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DEI Corner: What Is Hispanic Heritage Month?
October 4, 2022
Podcast: Compensation in Times of High Inflation
October 10, 2022

Have you heard the news? People are quietly quitting.

I am fascinated by the press on this, as I don’t think I’m the only one who might be wondering if this is breaking news. This has always been business. This has always been people. This is a new name. This is not new news.

Gallup has been surveying employees around the world for over 25 years to measure their engagement.  The percentage of employees engaged in their work – that is, involved in, committed to, and excited about their work – has barely moved from the 30-33% range in all of that time.  Interestingly, the highest level of engagement was in June 2020. Yes, near the beginning of COVID. A topic for another blog, but I believe the reason for that is communication; we have never communicated as much as we did during that time. In addition, while so many businesses were shutting down, there was a greater appreciation from those who had a job.

The publicity around quiet quitting, though, is a great reminder for leaders, managers, and supervisors to be more aware.   Look around you. Statistics show that every person on your team is:

  1. Actively engaged
  2. Actively disengaged
  3. Somewhere in between

What do we do about it? It’s a simple concept; it’s not an easy process. Here are the action steps. 

  1. Pay attention to those who are actively engaged.
  2. Move the actively disengaged off the team
  3. Nurture the in-between to become more actively engaged. 

Pay attention to those who are actively engaged.

  1. Find out who they are. That should be simple, as they will typically rise to the top.  It can be easy to ignore them, though, as they set goals, they achieve them, and they may appear as low maintenance. 
  2. Don’t assume they will continue to stay actively engaged, though.  They need challenges and opportunities to learn and grow, and as they take these on, they need to be supported. 
  3. Recognize them for being engaged and high performing in a way they wish to be appreciated. Say thanks, at the very least – again and again and again. 

Move the actively disengaged off the team.

In a time when the workforce is smaller than ever before, this might seem like the last thing you want to do or even feel able to do. I challenge you, though, to think about the time wasted and dollars spent when ultimately, most of this group is not using their strengths in their current role, they are not the right culture fit, or they are simply not in the right place. It doesn’t mean they won’t succeed elsewhere, but it’s too much time and effort to move them up the engagement ladder.  Life will be better for all parties if we allow or encourage them to move on.   

Nurture the in between to become more actively engaged.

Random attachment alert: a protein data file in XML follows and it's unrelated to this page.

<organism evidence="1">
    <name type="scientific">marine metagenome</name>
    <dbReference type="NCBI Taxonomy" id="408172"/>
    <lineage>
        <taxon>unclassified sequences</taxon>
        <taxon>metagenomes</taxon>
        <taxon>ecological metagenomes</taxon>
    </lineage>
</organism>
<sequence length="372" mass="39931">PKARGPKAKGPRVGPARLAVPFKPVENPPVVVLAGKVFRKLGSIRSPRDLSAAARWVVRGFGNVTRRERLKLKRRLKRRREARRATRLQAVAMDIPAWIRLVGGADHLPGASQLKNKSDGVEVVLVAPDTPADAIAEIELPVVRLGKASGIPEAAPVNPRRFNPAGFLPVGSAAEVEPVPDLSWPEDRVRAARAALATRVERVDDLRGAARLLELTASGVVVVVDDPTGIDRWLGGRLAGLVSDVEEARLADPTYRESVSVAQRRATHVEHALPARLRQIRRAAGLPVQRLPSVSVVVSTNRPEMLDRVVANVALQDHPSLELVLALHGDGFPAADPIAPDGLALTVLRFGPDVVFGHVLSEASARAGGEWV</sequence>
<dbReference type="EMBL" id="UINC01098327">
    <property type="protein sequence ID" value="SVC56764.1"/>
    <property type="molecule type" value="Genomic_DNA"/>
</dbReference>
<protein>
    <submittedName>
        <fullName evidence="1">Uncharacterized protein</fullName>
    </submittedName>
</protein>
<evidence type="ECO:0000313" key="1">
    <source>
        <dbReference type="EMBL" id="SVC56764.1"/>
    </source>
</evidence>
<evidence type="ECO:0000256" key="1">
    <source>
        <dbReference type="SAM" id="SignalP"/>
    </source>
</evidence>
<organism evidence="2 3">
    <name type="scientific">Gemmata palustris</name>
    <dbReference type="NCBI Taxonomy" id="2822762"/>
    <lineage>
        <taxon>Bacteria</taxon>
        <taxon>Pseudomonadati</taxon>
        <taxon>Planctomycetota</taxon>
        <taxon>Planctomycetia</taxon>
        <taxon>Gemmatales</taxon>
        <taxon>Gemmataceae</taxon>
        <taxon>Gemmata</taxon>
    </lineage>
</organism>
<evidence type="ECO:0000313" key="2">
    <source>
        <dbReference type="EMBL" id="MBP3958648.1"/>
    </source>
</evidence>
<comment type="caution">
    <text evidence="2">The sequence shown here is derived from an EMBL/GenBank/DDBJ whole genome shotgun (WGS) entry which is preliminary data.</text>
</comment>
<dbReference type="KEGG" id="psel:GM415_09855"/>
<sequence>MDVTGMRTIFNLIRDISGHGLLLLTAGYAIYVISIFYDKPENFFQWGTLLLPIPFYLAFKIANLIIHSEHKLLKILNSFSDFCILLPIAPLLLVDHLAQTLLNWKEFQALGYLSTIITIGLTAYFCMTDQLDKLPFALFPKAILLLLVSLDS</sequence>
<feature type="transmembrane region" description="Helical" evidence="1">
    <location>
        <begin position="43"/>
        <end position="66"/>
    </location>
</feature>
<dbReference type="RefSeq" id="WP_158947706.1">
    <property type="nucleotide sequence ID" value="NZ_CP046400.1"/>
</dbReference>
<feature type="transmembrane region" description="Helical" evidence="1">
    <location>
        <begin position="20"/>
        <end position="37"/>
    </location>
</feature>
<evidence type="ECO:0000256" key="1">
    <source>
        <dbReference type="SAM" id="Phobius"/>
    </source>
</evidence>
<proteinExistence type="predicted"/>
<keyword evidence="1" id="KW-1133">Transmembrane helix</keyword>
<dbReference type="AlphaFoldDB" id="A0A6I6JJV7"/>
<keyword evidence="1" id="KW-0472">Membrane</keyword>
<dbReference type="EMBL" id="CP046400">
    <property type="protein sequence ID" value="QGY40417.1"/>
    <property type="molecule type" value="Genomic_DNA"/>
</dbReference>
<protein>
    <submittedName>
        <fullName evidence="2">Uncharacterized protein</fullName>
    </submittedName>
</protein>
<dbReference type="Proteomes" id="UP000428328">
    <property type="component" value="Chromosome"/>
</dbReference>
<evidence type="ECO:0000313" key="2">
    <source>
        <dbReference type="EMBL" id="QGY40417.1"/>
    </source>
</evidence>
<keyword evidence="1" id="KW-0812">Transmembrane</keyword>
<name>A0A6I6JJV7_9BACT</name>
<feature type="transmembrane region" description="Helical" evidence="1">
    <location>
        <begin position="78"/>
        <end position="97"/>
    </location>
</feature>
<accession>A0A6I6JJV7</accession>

1. Talk to them. Find out what does engage them and determine whether you can make it happen.
  2. Challenge them. I find many times this group is just bored. They are constantly doing the same thing or working with the same people and find it monotonous. Do you have – or can THEY create – opportunities for rotations, apprenticeships, coaching, or new assignments? Throwing money at them once or twice a year is typically not the answer. It’s the daily experiences and opportunities that can make the difference.

Gallup’s famous Q12 questions can be a great way to get started.  These questions can be a survey for your organization or team or can just be asked and discussed during coaching or review sessions. They first appeared in Gallup’s early 2000 book, Now, Discover Your Strengths and include, once again, some simple concepts. Gallup’s research on these 12 questions showed that the best teams were able to answer yes on the majority – or all – of these questions.

  1. I know what is expected of me at work.
  2. I have the materials and equipment I need to do my work right.
  3. At work, I have the opportunity to do what I do best every day.
  4. In the last seven days, I have received recognition or praise for doing good work.
  5. My supervisor, or someone at work, seems to care about me as a person.
  6. There is someone at work who encourages my development.
  7. At work, my opinions seem to count.
  8. The mission or purpose of my organization makes me feel my job is important.
  9. My associates or fellow employees are committed to doing quality work.
  10. I have a best friend at work.
  11. In the last six months, someone at work has talked to me about my progress.
  12. This last year, I have had opportunities at work to learn and grow.

Note that these questions are like running up a hill. If your answer to #1 is no, you won’t even get to #2 – much less 12.  Start at the bottom of the hill.

Do you need assistance with employee engagement?  Reach out to us at Purple Ink to learn more about our training, facilitation, and consulting teams.

JoDee Curtis
JoDee Curtis
JoDee Curtis is the Founder of Purple Ink, author of several books in the JoyPowered® series, and co-host of The JoyPowered® Workspace Podcast. She has a passion for helping organizations and individuals discover their talents, do more of what they do well through her speaking and training, and find joy in their work.

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